Reappointment of Real Estate Council board members draws fire from NDP
NDP MLA David Eby says the reappointments send the wrong message about sticking with the status quo
A B.C. government decision to reappoint two members of the Real Estate Council of B.C. is drawing fire from the NDP.
NDP MLA David Eby says the decision to reappoint the board members sends the wrong message at a time when the council is facing intense criticism.
"The real estate council seems to be asleep at the switch through some serious misconduct by major real estate firms." said Eby.
"To say we'll just send the same board members back to keep doing what they're doing sends a real strong message that the premier isn't concerned by what's happening or she's not paying attention," said Eby.
In February the council appointed an independent advisory group to investigate allegations of 'shadow flipping' in Vancouver's hot housing market. Then in April it launched a special investigation into New Coast Realty for a range of alleged violations.
Stability and continuity needed
A spokesperson for the government defended the appointments.
"The two council members who are being reappointed are well qualified and bring important skills and attributes to the board," said Finance Ministry spokesman Jamie Edwardson.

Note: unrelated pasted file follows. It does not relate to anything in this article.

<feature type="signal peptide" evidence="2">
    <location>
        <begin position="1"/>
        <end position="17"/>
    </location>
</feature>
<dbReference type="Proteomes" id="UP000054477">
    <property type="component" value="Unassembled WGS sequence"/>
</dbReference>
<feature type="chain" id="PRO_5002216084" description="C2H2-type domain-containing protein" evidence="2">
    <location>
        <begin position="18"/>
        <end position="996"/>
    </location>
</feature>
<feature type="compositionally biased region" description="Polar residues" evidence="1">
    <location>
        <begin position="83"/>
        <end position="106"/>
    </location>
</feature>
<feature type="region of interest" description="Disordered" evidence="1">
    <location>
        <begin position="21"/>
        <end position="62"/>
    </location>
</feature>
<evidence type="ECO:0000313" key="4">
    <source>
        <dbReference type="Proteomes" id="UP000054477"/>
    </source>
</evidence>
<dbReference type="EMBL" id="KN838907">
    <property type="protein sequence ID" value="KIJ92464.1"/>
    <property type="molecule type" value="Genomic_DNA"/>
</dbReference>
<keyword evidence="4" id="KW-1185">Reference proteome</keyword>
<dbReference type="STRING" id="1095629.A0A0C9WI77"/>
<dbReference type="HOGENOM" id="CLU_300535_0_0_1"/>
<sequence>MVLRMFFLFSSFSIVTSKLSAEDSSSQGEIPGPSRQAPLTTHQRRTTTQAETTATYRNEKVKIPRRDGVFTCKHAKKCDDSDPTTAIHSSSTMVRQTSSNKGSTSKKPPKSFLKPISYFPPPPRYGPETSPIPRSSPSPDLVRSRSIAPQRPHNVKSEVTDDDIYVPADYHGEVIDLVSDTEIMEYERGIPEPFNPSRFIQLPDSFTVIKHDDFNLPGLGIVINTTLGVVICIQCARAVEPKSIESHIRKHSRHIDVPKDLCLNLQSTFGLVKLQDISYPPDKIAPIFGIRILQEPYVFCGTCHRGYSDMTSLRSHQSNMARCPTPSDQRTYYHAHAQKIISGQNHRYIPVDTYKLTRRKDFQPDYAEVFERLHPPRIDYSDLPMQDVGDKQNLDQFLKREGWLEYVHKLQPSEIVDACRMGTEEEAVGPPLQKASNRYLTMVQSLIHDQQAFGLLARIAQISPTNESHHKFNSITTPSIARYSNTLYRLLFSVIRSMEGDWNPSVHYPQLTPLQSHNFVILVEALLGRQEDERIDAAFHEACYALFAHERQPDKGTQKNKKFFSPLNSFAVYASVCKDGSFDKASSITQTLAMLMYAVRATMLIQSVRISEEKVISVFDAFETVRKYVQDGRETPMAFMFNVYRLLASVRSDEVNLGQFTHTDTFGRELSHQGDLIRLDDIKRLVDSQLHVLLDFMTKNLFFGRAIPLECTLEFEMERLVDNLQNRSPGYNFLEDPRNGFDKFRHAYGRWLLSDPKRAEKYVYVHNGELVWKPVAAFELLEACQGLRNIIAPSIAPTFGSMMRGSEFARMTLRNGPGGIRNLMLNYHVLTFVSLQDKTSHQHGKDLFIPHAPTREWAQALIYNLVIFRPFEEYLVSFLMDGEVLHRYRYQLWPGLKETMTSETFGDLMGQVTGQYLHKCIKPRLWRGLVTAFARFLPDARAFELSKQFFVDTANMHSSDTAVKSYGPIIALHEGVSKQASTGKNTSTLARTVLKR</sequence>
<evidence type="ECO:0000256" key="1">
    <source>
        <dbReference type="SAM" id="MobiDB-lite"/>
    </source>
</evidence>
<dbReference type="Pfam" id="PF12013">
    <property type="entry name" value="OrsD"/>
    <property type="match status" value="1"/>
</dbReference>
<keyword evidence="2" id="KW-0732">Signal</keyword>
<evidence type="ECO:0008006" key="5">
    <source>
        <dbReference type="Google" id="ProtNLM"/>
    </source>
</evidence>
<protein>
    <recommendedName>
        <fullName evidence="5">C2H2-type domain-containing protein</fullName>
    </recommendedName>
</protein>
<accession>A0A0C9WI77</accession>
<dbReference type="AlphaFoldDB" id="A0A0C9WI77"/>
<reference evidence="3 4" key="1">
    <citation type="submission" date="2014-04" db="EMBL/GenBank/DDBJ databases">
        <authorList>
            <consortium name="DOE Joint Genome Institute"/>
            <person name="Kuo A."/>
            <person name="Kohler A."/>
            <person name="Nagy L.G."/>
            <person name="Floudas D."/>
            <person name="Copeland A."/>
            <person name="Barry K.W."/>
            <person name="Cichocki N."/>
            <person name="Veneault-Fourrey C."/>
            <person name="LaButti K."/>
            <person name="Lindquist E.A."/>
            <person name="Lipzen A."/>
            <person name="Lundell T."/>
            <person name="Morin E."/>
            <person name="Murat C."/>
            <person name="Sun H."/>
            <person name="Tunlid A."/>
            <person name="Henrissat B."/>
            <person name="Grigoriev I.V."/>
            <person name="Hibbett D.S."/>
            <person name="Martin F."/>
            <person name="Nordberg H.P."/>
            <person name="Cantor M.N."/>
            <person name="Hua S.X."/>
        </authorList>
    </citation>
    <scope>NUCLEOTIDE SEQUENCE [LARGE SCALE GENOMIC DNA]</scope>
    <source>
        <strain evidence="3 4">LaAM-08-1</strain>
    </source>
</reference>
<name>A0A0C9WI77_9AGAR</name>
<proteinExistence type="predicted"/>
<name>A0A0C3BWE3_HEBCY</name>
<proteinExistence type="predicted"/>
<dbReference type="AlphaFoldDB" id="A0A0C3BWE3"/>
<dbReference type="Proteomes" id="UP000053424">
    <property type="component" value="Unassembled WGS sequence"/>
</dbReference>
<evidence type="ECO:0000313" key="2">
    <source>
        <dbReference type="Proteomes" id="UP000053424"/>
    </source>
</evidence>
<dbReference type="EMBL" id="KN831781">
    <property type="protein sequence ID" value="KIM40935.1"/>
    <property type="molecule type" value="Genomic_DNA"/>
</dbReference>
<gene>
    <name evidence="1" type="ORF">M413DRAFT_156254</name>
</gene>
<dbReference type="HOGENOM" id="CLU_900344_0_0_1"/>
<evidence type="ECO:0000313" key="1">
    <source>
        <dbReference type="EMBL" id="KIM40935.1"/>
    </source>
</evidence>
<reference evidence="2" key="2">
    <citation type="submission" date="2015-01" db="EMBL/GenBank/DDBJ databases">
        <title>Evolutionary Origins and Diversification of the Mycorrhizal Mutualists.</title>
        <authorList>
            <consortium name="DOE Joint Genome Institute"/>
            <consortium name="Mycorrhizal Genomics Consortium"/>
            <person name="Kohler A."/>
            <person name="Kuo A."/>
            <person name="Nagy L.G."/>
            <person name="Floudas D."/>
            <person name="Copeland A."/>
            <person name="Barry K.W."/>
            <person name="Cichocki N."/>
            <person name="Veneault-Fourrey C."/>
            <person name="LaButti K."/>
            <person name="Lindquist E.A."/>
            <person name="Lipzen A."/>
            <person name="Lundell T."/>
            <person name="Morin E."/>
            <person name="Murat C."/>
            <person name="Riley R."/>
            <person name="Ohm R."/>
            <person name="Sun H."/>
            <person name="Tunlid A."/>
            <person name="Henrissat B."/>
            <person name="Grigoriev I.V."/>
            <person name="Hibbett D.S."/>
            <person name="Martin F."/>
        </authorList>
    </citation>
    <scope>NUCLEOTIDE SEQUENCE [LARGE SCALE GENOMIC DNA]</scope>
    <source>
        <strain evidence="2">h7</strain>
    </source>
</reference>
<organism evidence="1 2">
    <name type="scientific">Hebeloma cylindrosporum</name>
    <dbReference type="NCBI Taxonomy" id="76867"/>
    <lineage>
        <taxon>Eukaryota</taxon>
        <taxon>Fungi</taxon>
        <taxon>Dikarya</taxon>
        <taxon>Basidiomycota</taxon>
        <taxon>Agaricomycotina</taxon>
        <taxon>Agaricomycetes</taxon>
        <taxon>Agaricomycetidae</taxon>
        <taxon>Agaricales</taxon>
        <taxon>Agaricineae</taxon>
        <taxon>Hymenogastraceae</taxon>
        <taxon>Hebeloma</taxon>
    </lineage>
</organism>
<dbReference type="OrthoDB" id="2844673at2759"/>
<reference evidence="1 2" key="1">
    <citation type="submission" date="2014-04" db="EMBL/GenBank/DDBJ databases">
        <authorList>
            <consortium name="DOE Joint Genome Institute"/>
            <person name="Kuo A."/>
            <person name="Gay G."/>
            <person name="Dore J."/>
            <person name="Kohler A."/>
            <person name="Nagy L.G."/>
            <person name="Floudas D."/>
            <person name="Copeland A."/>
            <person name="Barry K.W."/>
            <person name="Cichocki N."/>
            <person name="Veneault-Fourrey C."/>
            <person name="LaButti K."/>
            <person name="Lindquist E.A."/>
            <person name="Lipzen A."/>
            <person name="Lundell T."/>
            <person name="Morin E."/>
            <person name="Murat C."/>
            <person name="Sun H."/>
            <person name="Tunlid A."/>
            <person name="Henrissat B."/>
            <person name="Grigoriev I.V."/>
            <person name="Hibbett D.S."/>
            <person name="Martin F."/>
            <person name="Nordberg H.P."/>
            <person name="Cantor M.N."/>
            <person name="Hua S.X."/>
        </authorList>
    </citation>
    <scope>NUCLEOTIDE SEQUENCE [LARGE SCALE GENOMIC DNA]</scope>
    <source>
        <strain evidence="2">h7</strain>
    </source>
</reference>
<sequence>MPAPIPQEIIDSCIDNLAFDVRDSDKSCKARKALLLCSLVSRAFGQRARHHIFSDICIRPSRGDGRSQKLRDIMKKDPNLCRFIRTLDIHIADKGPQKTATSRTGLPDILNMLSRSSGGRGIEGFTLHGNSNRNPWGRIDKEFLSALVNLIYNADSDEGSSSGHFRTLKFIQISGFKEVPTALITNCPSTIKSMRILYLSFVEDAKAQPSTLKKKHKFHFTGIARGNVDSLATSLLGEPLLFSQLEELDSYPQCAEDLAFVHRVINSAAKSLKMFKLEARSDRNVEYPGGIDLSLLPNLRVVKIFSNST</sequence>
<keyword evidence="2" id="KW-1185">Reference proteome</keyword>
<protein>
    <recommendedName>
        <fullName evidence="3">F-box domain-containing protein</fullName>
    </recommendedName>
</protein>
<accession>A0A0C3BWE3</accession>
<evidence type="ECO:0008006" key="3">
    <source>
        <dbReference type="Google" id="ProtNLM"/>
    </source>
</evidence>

"A number of important changes are anticipated that will bring new leadership and change to the regulator and the industry," he said. "In this context, some stability and continuity on the board is also important."
Neither Squires nor Mignosa are licensed real estate agents. Squires's online profile says she is an organizational consultant, mediator and trainer with her own firm. Mignosa's online profile says she is a senior financial executive and currently working as the CFO with a Ministry of Health agency.
Edwardson said members of the council are normally appointed first for a one-year term, and then later reappointed for two- and then three-year terms, for a total of six years.
The Real Estate Council of B.C. oversees conduct of companies and realtors in the province. It recently came under intense criticism for failing to crackdown on the so-called practice of shadow flipping and other questionable practices by it's members.
There are up to 17 members on the board. Three are appointed by the province. Thirteen others are elected by realtors, and one is elected to represent strata and rental property managers.
The Ministry of Finance said the third government appointed position on council is still open.
With files from Farrah Merali